Odo is on the Vetruvis case as well, but his discovery of the Vetruvis’ hit-and-run theft is a little too late to prevent their access of the wormhole, though his Jem’Hadar ship does slow them down some. Seeing no other way to catch up with them, Odo uses his lessons with Laas to morph into a space-faring creature; he flies directly into the wormhole in pursuit of the Vetruvis. Meanwhile, inside the wormhole Sisko is in command of the Defiant, and is guarding the entrance to the secondary artificial wormhole, though he can only cover about half of it. But someone else now joins the party: Kira, following a vision from the Orb of Destiny, steals the runabout Rubicon on Bajor and bypasses Picard, who is commanding the Enterprise on the Alpha Quadrant side of the wormhole, to enter it herself. Once inside, Kira sets a course directly for the Vetruvis, and right before her runabout is destroyed, has a vision of Elias Vaughn, who at that exact moment dies physically on Bajor. The Vetruvis is stopped, but the wormhole appears to close permanently, dumping the Defiant, along with Odo, in the Alpha Quadrant.

Kamemor makes a new extradition deal with Bacco, which is bad news for Sela, who is now going to be charged for her crimes by the Federation. Rather than face that particular variety of music, she raises a toast to hemlock (though we never see the body, so beware—this is the Tal Shiar, after all). On that topic, Kira’s body is also not retrieved, so the possibility exists that she’s been taken in by the Prophets. This is made all the more probable by a two-way interactive Prophet vision experienced simultaneously by Sisko and Kasidy, in which they learn, through a Kira analog, that the wormhole aliens are really and truly done with Sisko (for now?). His role as Emissary appears to be concluded, and he is free to reunite with Kasidy. Hurrah.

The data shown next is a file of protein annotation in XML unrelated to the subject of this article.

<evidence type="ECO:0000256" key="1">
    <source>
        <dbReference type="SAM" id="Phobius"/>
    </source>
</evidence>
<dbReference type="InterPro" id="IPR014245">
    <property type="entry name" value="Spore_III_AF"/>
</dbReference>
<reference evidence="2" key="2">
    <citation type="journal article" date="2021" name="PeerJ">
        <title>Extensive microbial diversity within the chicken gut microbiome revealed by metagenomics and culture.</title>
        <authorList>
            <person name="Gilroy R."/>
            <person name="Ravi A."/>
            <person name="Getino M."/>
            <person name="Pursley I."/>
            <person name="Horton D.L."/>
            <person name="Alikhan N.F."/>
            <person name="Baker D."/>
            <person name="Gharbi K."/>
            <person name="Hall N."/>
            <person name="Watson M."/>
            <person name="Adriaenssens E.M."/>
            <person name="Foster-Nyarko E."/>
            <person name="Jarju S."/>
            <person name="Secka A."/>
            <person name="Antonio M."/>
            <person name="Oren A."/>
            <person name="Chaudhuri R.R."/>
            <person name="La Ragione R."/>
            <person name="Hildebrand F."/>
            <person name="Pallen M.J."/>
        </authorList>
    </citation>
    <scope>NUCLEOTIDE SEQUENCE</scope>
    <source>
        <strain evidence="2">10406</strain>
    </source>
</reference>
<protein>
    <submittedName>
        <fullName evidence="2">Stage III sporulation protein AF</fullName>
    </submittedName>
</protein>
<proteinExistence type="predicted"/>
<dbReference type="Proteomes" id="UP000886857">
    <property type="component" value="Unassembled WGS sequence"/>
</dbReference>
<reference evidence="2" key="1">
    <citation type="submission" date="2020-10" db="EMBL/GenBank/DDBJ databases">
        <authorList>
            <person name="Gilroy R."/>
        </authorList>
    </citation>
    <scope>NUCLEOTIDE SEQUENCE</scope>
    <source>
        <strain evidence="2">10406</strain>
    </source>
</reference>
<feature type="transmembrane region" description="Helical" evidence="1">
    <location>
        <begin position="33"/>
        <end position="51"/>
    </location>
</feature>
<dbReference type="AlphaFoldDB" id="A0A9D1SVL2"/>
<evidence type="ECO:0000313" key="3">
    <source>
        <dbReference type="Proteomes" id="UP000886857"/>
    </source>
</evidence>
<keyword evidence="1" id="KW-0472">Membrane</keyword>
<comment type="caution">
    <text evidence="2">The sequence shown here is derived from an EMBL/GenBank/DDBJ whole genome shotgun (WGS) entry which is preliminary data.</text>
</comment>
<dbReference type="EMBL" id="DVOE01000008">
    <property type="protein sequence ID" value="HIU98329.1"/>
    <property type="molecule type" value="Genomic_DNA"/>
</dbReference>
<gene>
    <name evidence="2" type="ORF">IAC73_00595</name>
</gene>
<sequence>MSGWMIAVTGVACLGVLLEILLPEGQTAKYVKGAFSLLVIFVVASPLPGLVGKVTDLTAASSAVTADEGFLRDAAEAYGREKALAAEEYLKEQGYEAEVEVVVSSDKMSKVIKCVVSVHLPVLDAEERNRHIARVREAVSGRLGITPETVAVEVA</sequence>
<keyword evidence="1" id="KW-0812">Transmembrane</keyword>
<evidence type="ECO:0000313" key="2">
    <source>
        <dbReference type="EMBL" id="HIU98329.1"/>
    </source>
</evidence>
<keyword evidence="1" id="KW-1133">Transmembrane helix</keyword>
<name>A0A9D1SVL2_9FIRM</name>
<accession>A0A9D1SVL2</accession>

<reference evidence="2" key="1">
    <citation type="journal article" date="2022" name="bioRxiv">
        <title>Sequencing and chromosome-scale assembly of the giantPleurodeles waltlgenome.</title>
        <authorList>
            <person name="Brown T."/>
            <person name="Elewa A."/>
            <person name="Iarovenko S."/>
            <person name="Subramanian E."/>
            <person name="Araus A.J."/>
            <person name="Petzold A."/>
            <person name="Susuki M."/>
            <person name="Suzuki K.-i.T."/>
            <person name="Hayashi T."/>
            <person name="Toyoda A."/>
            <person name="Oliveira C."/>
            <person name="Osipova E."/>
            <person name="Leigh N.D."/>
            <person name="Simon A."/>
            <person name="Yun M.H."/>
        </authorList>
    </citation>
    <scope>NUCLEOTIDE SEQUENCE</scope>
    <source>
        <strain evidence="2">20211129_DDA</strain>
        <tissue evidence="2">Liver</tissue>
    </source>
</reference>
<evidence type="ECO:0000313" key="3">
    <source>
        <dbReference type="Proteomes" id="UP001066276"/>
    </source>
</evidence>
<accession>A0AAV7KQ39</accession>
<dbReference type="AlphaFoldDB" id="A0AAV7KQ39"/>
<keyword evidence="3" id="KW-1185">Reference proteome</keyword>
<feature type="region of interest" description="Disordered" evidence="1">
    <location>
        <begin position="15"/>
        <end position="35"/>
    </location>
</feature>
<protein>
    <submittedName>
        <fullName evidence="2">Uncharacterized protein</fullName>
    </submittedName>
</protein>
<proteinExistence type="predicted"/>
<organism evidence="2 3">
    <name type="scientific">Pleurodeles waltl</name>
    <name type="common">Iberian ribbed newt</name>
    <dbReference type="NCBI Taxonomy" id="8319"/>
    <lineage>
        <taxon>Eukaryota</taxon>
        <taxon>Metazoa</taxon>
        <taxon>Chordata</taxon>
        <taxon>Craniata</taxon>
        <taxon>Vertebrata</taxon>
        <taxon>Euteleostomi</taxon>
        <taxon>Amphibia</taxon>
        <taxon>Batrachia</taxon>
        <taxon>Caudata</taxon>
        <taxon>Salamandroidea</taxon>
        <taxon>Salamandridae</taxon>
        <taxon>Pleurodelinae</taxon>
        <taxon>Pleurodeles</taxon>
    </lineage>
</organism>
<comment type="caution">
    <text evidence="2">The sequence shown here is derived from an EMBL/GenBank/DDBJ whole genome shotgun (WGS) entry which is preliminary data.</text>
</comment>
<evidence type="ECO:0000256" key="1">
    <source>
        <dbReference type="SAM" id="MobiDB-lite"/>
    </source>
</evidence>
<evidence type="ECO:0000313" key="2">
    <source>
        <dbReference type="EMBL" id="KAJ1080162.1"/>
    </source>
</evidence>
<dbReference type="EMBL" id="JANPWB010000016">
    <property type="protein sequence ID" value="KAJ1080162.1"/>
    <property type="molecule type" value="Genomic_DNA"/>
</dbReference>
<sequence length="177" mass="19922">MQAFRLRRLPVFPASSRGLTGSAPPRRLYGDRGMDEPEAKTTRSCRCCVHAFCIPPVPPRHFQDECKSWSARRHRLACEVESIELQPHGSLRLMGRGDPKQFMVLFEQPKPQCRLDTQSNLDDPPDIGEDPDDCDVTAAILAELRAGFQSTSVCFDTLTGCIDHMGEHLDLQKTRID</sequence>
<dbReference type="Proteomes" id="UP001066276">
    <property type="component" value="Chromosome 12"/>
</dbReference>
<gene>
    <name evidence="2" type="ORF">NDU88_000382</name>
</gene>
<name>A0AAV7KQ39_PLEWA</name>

To assist with the design of the new station, Ro gets Miles O’Brien as her lead chief engineer, and Nog returns to assist him. Odo remains in the Alpha Quadrant too, though unsure where to go next. In the last few pages of the book, we leap forward in time to a beautiful ending shot of a new beginning, namely the initial construction of the just-christened Deep Space Nine.

Behind the lines: The previous novel in this series ended with what might reasonably be construed as the biggest imaginable cliffhanger for this particular cast of Trek characters: the destruction of Deep Space Nine itself. Unlike readers back in 2012, I didn’t have to wait to find out how the story continued. And yet I felt no urgent need to crack open the next volume—in fact, I slipped in three other non-related books in between. I mention this because it is indicative of my frame of mind going in: “Yes, I’m curious to see how George resolves things, but I’m not salivating to know.” These modest expectations may have helped my experience with Raise the Dawn, which turned out to be a far more engaging, cohesive, and diverting read than I’d initially imagined.